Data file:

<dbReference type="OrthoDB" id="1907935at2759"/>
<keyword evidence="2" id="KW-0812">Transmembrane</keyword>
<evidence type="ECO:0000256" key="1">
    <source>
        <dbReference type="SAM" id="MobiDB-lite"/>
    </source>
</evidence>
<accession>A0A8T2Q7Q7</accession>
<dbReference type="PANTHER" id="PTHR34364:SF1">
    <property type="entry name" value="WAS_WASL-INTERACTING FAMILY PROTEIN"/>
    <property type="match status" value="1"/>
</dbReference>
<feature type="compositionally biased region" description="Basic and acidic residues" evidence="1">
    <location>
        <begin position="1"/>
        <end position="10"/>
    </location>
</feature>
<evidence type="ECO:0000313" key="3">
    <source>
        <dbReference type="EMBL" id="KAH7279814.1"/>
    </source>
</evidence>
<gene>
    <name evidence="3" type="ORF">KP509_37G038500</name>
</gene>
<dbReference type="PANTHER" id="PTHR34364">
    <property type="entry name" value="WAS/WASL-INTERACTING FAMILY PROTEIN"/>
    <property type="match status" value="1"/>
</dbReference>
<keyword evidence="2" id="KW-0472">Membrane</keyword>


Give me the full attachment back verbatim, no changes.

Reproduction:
<dbReference type="OrthoDB" id="1907935at2759"/>
<keyword evidence="2" id="KW-0812">Transmembrane</keyword>
<evidence type="ECO:0000256" key="1">
    <source>
        <dbReference type="SAM" id="MobiDB-lite"/>
    </source>
</evidence>
<accession>A0A8T2Q7Q7</accession>
<dbReference type="PANTHER" id="PTHR34364:SF1">
    <property type="entry name" value="WAS_WASL-INTERACTING FAMILY PROTEIN"/>
    <property type="match status" value="1"/>
</dbReference>
<feature type="compositionally biased region" description="Basic and acidic residues" evidence="1">
    <location>
        <begin position="1"/>
        <end position="10"/>
    </location>
</feature>
<evidence type="ECO:0000313" key="3">
    <source>
        <dbReference type="EMBL" id="KAH7279814.1"/>
    </source>
</evidence>
<gene>
    <name evidence="3" type="ORF">KP509_37G038500</name>
</gene>
<dbReference type="PANTHER" id="PTHR34364">
    <property type="entry name" value="WAS/WASL-INTERACTING FAMILY PROTEIN"/>
    <property type="match status" value="1"/>
</dbReference>
<keyword evidence="2" id="KW-0472">Membrane</keyword>